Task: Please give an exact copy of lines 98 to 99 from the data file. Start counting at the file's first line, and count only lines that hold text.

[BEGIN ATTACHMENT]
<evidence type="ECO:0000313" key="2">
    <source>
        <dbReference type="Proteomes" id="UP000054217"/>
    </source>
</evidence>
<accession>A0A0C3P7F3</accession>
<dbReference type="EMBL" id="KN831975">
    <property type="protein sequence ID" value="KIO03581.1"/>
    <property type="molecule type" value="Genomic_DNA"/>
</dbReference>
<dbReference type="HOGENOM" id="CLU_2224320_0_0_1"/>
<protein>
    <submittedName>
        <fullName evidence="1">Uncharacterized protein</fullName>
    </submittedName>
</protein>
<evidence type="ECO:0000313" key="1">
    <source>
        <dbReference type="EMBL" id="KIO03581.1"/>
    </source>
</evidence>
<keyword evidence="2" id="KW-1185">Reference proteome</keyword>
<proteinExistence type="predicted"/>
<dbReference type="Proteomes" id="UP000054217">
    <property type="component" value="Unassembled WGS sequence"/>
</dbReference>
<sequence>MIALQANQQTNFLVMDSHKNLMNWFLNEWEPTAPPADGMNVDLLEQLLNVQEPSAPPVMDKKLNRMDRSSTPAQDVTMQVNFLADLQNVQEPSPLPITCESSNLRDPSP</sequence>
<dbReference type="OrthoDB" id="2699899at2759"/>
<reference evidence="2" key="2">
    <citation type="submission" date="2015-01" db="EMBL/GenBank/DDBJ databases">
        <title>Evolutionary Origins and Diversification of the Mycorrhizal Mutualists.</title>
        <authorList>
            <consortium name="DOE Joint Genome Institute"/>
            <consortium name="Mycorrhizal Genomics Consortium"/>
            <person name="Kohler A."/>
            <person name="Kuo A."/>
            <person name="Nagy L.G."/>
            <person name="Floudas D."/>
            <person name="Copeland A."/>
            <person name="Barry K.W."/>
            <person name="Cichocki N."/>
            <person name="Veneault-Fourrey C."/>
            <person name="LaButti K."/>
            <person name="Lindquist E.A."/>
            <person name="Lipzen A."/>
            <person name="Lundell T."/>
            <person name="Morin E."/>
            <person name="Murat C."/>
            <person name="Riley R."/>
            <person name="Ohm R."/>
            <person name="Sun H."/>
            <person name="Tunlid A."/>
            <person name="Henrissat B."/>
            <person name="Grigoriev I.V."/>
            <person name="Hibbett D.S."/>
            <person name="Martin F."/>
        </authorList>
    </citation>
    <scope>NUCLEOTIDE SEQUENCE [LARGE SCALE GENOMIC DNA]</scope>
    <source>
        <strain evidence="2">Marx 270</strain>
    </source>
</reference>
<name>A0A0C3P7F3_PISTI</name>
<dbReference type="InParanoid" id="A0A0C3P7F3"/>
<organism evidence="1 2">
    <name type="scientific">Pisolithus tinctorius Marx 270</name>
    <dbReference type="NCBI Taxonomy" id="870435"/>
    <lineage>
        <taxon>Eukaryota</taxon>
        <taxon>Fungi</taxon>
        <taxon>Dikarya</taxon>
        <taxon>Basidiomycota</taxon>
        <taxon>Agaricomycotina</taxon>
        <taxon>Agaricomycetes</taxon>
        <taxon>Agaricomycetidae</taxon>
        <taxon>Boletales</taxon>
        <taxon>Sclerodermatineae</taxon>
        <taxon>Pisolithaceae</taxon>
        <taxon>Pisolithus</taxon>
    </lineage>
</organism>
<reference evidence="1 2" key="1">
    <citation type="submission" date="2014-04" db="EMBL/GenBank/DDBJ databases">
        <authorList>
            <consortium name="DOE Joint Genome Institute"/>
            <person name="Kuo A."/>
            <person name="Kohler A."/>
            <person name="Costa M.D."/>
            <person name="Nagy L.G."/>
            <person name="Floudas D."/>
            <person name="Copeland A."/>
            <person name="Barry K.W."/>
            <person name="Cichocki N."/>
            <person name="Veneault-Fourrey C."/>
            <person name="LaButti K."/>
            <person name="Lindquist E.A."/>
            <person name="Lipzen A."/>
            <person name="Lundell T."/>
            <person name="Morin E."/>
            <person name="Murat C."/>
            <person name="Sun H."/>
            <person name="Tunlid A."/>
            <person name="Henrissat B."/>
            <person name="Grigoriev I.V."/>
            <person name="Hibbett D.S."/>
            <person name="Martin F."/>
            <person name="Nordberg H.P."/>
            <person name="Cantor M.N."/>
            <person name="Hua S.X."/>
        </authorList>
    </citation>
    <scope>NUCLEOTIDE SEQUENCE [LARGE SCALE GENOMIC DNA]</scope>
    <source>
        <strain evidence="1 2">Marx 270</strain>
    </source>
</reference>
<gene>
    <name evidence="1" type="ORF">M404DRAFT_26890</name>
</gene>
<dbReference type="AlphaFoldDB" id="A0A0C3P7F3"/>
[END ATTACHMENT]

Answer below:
            <person name="Lipzen A."/>
            <person name="Lundell T."/>